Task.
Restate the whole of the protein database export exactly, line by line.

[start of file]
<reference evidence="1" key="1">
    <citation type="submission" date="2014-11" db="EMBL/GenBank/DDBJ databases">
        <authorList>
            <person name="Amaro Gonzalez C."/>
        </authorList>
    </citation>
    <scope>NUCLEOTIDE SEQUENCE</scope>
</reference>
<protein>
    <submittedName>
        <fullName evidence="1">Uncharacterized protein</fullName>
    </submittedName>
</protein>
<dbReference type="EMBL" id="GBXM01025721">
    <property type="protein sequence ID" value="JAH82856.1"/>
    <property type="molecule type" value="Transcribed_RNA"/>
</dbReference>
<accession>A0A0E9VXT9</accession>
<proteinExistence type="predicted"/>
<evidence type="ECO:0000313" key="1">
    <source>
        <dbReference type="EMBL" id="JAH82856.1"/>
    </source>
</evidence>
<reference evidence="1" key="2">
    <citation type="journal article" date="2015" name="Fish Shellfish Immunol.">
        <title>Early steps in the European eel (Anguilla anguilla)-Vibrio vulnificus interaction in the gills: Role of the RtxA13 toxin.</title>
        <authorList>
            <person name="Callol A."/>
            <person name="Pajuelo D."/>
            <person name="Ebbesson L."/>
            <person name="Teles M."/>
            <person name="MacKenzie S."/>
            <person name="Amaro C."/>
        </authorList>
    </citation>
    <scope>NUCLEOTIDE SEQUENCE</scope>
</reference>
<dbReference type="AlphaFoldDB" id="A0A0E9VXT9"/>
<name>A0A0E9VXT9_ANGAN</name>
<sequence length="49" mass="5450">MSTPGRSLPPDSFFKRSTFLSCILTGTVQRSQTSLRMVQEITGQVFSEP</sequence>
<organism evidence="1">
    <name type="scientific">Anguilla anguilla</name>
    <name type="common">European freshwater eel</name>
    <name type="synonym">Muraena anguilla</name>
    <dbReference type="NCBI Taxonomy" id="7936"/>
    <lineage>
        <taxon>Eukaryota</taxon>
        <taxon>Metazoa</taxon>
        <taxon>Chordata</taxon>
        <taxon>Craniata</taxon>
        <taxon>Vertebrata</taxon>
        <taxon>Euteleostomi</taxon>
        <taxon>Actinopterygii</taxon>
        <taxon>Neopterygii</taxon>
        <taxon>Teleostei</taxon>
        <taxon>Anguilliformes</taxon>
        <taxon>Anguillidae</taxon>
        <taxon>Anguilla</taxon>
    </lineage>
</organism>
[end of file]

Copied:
<reference evidence="1" key="1">
    <citation type="submission" date="2014-11" db="EMBL/GenBank/DDBJ databases">
        <authorList>
            <person name="Amaro Gonzalez C."/>
        </authorList>
    </citation>
    <scope>NUCLEOTIDE SEQUENCE</scope>
</reference>
<protein>
    <submittedName>
        <fullName evidence="1">Uncharacterized protein</fullName>
    </submittedName>
</protein>
<dbReference type="EMBL" id="GBXM01025721">
    <property type="protein sequence ID" value="JAH82856.1"/>
    <property type="molecule type" value="Transcribed_RNA"/>
</dbReference>
<accession>A0A0E9VXT9</accession>
<proteinExistence type="predicted"/>
<evidence type="ECO:0000313" key="1">
    <source>
        <dbReference type="EMBL" id="JAH82856.1"/>
    </source>
</evidence>
<reference evidence="1" key="2">
    <citation type="journal article" date="2015" name="Fish Shellfish Immunol.">
        <title>Early steps in the European eel (Anguilla anguilla)-Vibrio vulnificus interaction in the gills: Role of the RtxA13 toxin.</title>
        <authorList>
            <person name="Callol A."/>
            <person name="Pajuelo D."/>
            <person name="Ebbesson L."/>
            <person name="Teles M."/>
            <person name="MacKenzie S."/>
            <person name="Amaro C."/>
        </authorList>
    </citation>
    <scope>NUCLEOTIDE SEQUENCE</scope>
</reference>
<dbReference type="AlphaFoldDB" id="A0A0E9VXT9"/>
<name>A0A0E9VXT9_ANGAN</name>
<sequence length="49" mass="5450">MSTPGRSLPPDSFFKRSTFLSCILTGTVQRSQTSLRMVQEITGQVFSEP</sequence>
<organism evidence="1">
    <name type="scientific">Anguilla anguilla</name>
    <name type="common">European freshwater eel</name>
    <name type="synonym">Muraena anguilla</name>
    <dbReference type="NCBI Taxonomy" id="7936"/>
    <lineage>
        <taxon>Eukaryota</taxon>
        <taxon>Metazoa</taxon>
        <taxon>Chordata</taxon>
        <taxon>Craniata</taxon>
        <taxon>Vertebrata</taxon>
        <taxon>Euteleostomi</taxon>
        <taxon>Actinopterygii</taxon>
        <taxon>Neopterygii</taxon>
        <taxon>Teleostei</taxon>
        <taxon>Anguilliformes</taxon>
        <taxon>Anguillidae</taxon>
        <taxon>Anguilla</taxon>
    </lineage>
</organism>